Vaccine minister Nadhim Zahawi has said that the UK has “no plan of introducing a vaccine passport”, stating the technology would be “discriminatory”.

Speaking on the BBC’s Andrew Marr show, Zahawi also said that it wasn’t clear what impact such a move would have on the transmission of the virus.

When asked whether the UK government was looking at the idea of a vaccine passport, Zahawi replied:

“No we’re not, and there’s several reasons why we’re not doing that. One, vaccines are not mandated in this country, as Boris Johnson has quite rightly reminded Parliament – that’s not how we do things in the UK, we do them by consent.

“We yet don’t know what the impact of vaccines on transmission is, and it would be discriminatory. Of course you have the evidence that you’ve been vaccinated, held by your GP, and if other countries require you to show proof of that evidence that it obviously up to those countries.”

Last month the International Air Transport Association (IATA) urged the European Union to agree a common digital certificate for those who have been vaccinated against Covid-19.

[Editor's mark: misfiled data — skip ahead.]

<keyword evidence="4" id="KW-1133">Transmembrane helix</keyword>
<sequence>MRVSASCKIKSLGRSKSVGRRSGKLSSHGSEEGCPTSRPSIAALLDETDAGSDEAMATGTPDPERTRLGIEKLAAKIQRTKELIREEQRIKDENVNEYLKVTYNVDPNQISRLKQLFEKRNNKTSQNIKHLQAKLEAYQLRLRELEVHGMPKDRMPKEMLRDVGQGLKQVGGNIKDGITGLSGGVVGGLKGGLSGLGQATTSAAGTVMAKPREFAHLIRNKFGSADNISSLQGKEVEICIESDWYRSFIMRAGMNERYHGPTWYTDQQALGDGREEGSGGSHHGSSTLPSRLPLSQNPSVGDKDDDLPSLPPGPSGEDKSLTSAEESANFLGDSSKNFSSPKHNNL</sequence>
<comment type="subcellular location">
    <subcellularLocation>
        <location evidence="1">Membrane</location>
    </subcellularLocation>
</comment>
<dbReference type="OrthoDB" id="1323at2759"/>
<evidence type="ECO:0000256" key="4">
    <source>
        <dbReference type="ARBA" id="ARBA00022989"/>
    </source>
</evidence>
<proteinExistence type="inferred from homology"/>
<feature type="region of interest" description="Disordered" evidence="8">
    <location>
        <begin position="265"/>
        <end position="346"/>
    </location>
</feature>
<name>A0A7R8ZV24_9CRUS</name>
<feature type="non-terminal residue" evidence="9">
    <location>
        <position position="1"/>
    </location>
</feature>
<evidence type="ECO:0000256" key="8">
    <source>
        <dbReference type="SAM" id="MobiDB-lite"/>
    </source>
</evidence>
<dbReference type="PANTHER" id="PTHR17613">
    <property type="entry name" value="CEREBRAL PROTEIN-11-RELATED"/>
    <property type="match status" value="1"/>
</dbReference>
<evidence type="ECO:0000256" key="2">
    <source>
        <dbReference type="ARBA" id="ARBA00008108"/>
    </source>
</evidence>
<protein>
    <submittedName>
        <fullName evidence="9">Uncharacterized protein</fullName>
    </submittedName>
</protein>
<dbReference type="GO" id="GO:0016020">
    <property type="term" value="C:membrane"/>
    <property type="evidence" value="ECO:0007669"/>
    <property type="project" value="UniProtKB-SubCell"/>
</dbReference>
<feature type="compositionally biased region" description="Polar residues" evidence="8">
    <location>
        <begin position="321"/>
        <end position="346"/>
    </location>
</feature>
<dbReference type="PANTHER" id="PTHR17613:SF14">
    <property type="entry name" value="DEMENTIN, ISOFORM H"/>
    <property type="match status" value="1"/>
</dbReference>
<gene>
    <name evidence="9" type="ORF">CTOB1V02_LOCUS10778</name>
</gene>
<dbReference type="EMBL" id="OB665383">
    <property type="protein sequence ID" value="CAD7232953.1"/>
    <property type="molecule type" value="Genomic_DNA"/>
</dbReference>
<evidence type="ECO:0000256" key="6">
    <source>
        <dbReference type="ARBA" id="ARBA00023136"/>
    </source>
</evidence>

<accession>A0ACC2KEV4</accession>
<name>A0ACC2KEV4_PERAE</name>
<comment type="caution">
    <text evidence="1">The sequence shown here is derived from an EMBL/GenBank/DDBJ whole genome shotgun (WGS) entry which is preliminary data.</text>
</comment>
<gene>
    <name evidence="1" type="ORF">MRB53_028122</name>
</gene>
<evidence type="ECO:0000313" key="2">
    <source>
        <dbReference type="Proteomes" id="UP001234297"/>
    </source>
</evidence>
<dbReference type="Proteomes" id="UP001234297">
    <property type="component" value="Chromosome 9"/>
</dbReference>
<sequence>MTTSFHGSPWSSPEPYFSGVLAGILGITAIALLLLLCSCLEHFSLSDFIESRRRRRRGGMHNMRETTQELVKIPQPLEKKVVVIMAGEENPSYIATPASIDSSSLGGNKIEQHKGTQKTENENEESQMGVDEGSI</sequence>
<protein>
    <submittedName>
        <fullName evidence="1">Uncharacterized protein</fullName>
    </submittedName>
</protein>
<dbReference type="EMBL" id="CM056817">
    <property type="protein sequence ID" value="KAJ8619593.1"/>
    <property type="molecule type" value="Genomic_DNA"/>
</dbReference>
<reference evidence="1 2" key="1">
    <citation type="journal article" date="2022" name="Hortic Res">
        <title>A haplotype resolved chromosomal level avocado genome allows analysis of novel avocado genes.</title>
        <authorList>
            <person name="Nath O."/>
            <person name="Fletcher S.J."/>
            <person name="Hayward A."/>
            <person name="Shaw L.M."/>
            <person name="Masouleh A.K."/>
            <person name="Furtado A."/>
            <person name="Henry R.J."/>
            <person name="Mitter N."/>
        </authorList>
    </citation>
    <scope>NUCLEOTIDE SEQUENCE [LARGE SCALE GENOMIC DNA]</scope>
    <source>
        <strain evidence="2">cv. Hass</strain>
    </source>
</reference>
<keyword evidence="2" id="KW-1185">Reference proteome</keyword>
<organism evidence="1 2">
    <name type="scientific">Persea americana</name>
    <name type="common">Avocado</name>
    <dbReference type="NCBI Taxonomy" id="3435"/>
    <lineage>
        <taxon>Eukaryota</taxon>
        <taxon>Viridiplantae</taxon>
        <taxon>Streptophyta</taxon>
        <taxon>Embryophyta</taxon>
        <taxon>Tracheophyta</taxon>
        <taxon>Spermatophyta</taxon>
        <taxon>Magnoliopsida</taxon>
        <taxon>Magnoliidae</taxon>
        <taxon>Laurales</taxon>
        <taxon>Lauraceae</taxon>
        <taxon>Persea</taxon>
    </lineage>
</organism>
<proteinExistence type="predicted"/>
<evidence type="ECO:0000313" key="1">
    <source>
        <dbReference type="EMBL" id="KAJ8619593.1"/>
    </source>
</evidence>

The association is supporting an initiative by Greek Prime Minister Kyriakos Mitsotakis for a harmonised vaccination certification, which would enable those who are vaccinated to travel freely within Europe without Covid-19 testing.

Several companies and international bodies have put forward a variety of technological solutions to document and verify travellers’ health status in the light of Covid-19 – for our guide to the different initiatives see:

Vaccine passports – a guide to the different options

And for our feature on the pros and cons of vaccine or so called “freedom” passports, see:

Vaccine passports – arguments for and against